First day of camp

Birch Trail summer of 2010 has officially begun! All of our campers have arrived safely at camp and we are so happy to have everyone together at long last. It is one of the great joys of my job to see old friends reunite as they step off the bus and onto the grounds of their home-away-from-home. Lots of sunshine and gorgeous weather welcomed the campers back to their summer home, and even with some flight delays the travel details went according to plan.

We hope you’ve all had a chance to take a look at the cabin pictures we posted from the first dinner, so that you can see who your daughter will be sharing a space and making memories with over the next four weeks. We’ll be sure to get lots of new photos up again soon as we move through the traditions and introductions of the first few days. Aside from getting their activity schedules, swim tests, and health checks completed, all of our campers will take part in some crucial planning and discussing of the difference between living with family at home, and living here at camp with new friends.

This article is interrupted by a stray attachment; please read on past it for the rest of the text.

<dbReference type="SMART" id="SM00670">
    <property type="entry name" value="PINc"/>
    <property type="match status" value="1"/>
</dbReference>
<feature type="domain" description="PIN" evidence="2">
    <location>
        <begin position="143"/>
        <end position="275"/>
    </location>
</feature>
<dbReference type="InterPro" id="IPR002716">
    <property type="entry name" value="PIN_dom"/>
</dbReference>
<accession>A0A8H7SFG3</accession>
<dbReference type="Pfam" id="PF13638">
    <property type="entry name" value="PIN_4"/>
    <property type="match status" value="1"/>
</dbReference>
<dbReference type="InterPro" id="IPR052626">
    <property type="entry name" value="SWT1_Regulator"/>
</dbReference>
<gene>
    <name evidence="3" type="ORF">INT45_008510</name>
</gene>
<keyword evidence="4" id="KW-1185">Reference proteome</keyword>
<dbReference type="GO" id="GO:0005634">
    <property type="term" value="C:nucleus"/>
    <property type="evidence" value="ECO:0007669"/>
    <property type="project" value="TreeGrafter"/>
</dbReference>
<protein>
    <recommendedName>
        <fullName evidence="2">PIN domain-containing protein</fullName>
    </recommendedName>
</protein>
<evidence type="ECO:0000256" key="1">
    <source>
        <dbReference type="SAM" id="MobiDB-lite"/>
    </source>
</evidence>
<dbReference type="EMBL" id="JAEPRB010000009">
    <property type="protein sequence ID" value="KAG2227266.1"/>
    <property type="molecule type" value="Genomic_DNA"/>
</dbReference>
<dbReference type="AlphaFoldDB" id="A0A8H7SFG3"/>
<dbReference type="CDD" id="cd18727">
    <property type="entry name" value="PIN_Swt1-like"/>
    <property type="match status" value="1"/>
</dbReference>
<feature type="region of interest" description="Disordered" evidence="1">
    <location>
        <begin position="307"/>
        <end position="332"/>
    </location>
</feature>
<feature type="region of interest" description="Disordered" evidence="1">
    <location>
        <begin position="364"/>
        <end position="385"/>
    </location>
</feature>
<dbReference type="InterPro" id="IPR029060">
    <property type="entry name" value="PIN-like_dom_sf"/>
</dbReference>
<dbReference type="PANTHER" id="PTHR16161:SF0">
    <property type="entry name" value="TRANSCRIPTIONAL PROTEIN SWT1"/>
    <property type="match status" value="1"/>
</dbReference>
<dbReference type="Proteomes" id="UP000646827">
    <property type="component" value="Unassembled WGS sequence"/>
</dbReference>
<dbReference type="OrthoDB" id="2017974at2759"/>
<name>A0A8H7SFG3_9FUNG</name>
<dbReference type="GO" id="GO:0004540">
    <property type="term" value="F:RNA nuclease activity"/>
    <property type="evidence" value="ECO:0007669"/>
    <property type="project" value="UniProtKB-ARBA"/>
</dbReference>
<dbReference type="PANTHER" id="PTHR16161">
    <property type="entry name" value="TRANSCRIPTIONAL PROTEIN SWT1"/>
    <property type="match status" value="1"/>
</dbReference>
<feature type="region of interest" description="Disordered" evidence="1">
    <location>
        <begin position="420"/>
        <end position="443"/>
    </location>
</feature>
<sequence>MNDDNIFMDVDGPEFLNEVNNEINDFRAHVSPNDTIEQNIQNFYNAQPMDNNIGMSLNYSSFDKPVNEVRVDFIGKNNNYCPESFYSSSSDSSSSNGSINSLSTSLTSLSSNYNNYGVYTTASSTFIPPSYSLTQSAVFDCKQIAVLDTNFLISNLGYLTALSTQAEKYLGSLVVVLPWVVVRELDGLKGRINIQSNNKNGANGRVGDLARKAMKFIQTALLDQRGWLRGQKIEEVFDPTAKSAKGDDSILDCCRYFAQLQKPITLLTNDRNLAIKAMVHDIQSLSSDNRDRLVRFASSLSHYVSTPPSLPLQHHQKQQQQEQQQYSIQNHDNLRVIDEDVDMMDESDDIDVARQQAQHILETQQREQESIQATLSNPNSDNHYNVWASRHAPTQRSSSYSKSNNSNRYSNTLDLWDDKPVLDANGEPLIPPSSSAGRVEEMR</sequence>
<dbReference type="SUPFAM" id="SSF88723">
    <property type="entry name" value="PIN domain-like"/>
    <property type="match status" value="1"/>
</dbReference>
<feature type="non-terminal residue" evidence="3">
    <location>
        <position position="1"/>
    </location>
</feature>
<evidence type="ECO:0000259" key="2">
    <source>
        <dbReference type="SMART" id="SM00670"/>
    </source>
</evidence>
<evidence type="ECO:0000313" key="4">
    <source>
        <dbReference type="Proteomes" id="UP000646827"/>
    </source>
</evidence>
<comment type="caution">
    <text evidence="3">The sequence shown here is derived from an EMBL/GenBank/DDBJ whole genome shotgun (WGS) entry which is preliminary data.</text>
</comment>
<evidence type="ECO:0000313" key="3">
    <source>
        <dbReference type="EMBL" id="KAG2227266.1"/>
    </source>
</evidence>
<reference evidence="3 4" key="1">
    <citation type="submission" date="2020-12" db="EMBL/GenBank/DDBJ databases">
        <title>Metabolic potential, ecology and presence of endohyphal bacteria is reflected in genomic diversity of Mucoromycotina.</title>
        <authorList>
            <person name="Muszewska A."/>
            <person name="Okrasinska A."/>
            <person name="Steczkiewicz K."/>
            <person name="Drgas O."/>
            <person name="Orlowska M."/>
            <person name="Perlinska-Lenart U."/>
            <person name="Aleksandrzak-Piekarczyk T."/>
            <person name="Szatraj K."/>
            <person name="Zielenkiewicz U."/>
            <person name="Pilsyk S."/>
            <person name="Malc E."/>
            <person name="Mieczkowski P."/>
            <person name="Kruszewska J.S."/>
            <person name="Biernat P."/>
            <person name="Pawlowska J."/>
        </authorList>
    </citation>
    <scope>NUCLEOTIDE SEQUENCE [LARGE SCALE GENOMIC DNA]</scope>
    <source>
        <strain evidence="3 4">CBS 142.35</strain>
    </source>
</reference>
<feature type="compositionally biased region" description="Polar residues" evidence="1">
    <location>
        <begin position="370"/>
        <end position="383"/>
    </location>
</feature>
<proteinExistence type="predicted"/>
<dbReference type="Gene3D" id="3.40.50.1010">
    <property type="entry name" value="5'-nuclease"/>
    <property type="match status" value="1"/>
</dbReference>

A group-living environment can be incredibly new to most campers, and is one of the best ways for campers to grow and share with friends, making the transition to college and dorm life much easier as they grow older. I’ll talk more about this as the session progresses, but for now please know that we take great care in making sure that each camper has everything she needs to feel comfortable in her new home. Over the first few days of the session, each cabin sits down together to create with their cabin rules; this process helps to set the tone for the summer and the cabin group. These rules are a combination of practical matters (ask before you borrow) and funny (middle-of-the-night-potty-break buddy system). It’s important for campers to know that while at camp, they are responsible for each taking her turn (on a rotating system) sweeping the floor, holding the dustpan, clearing the clothesline, and bringing the mail to the postal substation.